* The opening quote is from Metzengerstein by Poe. That short story (Poe's first published tale) and The Phantom Rickshaw by Richard Kipling, which was inspired at least partly by Poe's story, gave impetus and inspiration to the creation of the Nag's Teeth. Plus a touch of the Mara/Cauchemare/Nightmare folklore because it seemed like the horrific thing to do at the time. It was also hard to resist playing off of haunted/accursed teeth, seeing as how Poe used teeth as a symbol for mortality time and again in his stories. But that was just a nifty bonus. And yes, there is more proto-Germanic nightmarish horsing around on the way...and we really ought to place a few broken-down rickshaws in Wermspittle...


  1. As I was reading this, I was imagining a clattering swirls of horses' teeth as a kind of "tooth devil", and then you went right ahead and put that in the description of the toothed swirls used by the Barons of Mareidtholm!

    I imagine their are similar haunts for abandoned dogs or dogs that are eaten by their owners in the Winter.

    Speaking of Germans and teeth, I read once that Kafka was deathly unsettled by his girlfriend's jumbled set of teeth.

  2. @John Till: The Fantomists and others know spells to cajole and coerce disparate groups of Nag Teeth...and other, similar Geist-forms to merge and accumulate into truly horrific monstrosities, but thankfully those sorts of things are rare, or at least difficult/expensive to put into effect.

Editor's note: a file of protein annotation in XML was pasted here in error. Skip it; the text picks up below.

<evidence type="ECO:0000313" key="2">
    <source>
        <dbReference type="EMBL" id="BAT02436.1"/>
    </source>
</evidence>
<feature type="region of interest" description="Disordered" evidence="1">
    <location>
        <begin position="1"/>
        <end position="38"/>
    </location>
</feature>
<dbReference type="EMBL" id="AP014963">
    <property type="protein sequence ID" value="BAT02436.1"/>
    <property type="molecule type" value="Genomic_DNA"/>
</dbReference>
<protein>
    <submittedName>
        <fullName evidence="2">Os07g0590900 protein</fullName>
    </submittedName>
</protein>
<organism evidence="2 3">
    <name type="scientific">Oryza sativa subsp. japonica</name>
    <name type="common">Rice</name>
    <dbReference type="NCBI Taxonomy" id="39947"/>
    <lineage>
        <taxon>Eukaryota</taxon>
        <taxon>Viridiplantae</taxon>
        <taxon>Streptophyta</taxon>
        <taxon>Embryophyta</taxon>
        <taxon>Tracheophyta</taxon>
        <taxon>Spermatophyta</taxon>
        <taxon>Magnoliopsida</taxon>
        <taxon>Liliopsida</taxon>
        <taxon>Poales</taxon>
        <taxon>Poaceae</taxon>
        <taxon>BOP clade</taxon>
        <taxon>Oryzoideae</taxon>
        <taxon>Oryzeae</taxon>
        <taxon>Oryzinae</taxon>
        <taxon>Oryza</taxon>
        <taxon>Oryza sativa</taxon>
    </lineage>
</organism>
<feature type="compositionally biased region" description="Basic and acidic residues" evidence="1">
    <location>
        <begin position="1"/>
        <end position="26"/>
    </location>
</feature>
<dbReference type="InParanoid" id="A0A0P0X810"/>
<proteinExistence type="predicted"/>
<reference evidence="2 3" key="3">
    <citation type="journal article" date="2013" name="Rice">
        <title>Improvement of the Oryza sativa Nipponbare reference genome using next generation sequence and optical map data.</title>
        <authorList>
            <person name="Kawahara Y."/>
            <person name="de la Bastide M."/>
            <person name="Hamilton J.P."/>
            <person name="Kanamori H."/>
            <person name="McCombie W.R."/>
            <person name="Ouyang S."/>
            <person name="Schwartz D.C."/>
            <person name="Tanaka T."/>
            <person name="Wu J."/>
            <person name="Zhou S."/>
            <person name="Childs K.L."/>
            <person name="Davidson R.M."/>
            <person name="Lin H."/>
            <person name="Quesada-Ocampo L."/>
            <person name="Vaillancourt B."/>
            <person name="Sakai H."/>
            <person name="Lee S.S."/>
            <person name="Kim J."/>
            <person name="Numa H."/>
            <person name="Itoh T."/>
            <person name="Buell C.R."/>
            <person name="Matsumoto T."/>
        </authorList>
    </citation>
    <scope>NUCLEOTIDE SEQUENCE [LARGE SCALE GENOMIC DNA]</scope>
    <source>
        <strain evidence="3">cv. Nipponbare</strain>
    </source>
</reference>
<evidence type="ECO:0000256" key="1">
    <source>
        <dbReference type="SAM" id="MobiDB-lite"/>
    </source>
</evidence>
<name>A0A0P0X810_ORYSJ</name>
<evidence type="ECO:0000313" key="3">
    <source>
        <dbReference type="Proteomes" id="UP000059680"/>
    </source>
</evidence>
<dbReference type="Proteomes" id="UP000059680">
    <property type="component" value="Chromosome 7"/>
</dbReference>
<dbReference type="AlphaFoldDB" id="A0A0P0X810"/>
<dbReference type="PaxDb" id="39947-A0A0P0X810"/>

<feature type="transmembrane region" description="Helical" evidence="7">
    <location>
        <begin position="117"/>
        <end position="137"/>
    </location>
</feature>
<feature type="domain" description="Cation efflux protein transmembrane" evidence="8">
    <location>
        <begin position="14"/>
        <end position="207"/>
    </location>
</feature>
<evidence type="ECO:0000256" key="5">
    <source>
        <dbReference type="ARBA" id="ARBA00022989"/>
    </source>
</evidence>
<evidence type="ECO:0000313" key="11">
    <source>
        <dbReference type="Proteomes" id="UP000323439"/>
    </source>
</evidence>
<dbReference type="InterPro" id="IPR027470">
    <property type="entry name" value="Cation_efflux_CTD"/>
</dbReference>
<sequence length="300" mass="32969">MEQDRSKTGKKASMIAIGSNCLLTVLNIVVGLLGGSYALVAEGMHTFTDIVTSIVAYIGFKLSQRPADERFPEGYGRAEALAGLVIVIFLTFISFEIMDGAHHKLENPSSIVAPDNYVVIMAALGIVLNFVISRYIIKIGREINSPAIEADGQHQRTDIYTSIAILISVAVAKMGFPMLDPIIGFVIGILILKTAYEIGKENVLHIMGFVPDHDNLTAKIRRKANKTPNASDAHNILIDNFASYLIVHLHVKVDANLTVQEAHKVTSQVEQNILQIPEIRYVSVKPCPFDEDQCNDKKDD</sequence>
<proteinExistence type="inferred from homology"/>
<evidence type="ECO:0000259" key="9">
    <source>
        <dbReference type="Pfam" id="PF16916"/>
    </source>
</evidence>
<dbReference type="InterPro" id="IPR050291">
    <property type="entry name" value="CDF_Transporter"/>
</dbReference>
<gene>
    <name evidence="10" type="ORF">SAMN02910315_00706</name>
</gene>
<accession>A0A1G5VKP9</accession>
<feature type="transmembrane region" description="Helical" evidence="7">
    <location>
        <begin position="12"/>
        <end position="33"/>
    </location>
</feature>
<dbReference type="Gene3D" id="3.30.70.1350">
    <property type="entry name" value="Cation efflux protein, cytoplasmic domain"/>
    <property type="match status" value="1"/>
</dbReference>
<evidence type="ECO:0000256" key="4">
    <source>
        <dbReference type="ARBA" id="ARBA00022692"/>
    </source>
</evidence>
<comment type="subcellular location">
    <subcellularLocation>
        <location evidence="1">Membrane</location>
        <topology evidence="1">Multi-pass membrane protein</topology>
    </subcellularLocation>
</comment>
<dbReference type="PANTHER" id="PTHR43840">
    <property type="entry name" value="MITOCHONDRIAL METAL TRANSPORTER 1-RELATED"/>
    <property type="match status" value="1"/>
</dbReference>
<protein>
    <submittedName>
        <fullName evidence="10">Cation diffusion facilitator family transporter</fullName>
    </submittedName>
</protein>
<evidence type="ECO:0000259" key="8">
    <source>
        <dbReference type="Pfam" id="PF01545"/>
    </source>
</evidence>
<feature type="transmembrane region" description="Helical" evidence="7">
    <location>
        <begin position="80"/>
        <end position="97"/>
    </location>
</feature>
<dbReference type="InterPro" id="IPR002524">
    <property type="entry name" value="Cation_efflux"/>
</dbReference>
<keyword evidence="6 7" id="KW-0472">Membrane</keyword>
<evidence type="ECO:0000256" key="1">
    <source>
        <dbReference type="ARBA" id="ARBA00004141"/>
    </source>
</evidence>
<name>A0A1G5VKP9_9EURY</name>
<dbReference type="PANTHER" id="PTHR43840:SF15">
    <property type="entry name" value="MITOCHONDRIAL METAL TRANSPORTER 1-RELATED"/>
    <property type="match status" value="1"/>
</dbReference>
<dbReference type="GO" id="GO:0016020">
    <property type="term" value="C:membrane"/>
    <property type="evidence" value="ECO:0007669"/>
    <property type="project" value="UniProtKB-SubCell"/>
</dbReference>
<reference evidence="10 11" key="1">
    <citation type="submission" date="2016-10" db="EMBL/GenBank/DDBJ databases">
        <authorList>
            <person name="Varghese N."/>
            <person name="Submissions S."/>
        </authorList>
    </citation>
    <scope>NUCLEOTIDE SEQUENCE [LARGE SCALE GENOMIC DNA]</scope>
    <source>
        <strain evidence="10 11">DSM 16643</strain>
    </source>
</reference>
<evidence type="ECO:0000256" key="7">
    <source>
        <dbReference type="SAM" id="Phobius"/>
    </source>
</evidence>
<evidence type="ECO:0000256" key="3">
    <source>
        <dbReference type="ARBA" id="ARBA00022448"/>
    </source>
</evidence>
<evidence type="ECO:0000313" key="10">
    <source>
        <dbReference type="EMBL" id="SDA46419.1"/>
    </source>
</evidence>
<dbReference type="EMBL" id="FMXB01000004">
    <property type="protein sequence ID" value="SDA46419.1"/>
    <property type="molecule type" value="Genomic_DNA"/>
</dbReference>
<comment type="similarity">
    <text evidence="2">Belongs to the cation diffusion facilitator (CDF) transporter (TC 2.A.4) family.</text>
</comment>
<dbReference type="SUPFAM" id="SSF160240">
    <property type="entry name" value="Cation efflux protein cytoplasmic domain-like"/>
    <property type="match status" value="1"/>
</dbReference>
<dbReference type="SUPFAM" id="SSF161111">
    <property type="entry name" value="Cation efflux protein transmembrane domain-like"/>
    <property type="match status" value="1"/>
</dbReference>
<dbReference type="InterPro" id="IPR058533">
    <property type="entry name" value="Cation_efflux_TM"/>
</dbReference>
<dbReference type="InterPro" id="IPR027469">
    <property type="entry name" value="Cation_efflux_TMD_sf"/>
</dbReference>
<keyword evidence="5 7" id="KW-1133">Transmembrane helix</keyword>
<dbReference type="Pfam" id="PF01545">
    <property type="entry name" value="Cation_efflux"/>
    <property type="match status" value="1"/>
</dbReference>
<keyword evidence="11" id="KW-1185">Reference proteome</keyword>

It is unlikely that any dogs get eaten in the Winter, unless they were prepared and preserved ahead of time...partly from superstition, partly because of prowling things that take a violent exception to such a practice. There are packs of wild/feral dogs that prowl certain sections and alleys, but they are very territorial and restricted in their scope of operations by the Street Wolves and other such beasts. So, there are dogs that feed on people all year round, especially among the Shanty Camps, the Refugees, the Dregs and Feral Children.

    There are also various Haints and the like (Including the afore-mentioned street Wolves) that can avoid the usual forms of detection, but that dogs can sense, so those folks who breed dogs to hunt these things are very loathe to let anything happen to their dogs.

    Quite a few of the feral dog packs are actually migratory. The Nomads who come to make trade in the Spring and Summer months also are very fond of dogs and there's an old Midwive's tale that if a nomad catches a whiff of dog on another trader's breath, they'll as like cut their throat as trade with them. Of course, that's probably more superstitious drivel...probably...

    The Canids and Howlers should have been posted already. We're going to have to go back over the queue again...

    Kafka was pretty unsettled over a lot of stuff, not just his girlfriend's snaggly-teeth...but yeah, that is another one of those little threads we're weaving through all these monsters.

  3. Glad dogs aren't on the menu. I wondered about them when I saw references to dog packs in the encounter tables. Once again, your comments open up huge new fascinating details about Wermspittle. And amazingly, my iPad's spell checker just offered to spell out WermspIttle when I typed in "Werm"

  4. Oh, dog-meat can be found on a few menus, but only in very discrete, disreputable cafes that cater to the profoundly non-superstitious or those with peculiar religious convictions. They just don't dare advertise that aspect of their bill of fare, or else incur a lot of trouble...